Infants wore "long clothes" -- a dress-like outfit, usually white, that was longer than the child. This extra length could be folded up for warmth and protection. When a baby began to crawl, their clothes were shorter to allow for more freedom of movement. These "short clothes" were typical for children until age two or three. As toddlers, both boys and girls wore dresses. Petticoats or layer of plain skirts underneath gave the dress a fuller look. The fabric varied based on the family's social status; working class families usually stuck with cotton or linen.
Anthony and Howard Carr, ca. 1850, source: Carr Family Collection
Once a child was school age, their clothing reflected what was considered appropriate for girls and boys. Boys wore breeches (short pants) and girls wore dresses. Girls under the age of 12 had skirts that reached their knees, while teen girls wore longer skirts that went down to their ankles. Zippers and Velcro were not yet invented, so pants and dresses had plenty of buttons. Girls often wore an apron over their dress to keep their main clothing cleaner while doing chores and playing. When leaving the house, boys wore vests or jackets over their shirt. During cold weather, they wore wool mittens, hats, and scarves. On their feet, children would likely be barefoot or wear boots.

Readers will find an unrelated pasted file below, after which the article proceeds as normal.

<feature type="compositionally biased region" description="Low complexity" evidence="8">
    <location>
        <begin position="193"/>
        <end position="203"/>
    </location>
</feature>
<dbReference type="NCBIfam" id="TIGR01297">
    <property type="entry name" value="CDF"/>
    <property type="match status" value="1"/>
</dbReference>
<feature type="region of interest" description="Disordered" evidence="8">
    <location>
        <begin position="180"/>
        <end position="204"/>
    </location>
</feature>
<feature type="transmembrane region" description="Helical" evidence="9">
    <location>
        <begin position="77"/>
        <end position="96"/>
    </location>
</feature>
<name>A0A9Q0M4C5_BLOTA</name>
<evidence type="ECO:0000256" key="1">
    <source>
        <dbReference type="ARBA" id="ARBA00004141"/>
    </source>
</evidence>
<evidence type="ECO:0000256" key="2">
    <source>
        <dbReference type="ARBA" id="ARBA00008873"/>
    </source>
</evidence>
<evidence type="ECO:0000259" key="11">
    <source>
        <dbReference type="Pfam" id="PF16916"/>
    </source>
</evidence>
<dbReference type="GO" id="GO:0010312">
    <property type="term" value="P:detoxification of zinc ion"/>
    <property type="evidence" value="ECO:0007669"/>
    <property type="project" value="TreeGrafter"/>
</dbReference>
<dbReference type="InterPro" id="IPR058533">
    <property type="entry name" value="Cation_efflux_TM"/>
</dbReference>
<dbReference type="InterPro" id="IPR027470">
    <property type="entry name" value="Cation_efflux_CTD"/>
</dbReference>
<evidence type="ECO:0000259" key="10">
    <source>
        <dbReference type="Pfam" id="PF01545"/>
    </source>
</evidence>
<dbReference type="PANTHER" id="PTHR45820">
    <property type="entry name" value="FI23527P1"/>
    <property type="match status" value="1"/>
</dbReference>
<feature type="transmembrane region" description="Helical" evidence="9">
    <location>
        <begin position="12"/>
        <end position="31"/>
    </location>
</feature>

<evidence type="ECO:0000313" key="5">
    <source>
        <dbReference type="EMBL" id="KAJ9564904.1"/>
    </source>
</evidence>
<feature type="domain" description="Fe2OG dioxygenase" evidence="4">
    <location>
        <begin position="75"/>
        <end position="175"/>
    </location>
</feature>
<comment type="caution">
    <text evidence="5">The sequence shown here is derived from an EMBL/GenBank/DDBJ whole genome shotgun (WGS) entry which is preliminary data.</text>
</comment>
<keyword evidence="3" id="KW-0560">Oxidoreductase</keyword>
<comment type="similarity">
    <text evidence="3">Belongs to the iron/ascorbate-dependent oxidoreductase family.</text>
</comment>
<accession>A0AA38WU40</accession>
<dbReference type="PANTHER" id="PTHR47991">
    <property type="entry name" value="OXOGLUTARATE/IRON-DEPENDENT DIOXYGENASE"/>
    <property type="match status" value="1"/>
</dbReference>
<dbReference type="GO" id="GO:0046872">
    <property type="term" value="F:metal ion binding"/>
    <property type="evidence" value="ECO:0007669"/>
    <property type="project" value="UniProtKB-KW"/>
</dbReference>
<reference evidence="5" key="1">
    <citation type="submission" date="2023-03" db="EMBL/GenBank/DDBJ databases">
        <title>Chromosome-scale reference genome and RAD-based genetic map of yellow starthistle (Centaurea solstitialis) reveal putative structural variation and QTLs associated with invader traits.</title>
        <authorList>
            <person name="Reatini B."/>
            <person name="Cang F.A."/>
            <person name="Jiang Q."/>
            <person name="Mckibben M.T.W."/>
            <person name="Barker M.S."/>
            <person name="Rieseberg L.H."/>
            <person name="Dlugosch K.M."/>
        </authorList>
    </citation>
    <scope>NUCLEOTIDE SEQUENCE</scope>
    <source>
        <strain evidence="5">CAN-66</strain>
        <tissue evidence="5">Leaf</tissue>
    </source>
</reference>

Margaret Carr, age 14, ca. 1864, source: Carr Family Collection
Children were expected to take on chores around the house as soon as they could help. Small children, even as young as 4 or 5 years old, had chores such as keeping the fire going, fetching water, and caring for livestock. Even families who lived in towns often owned chickens or horses. Children were responsible for feeding the animals and keeping them from eating the garden.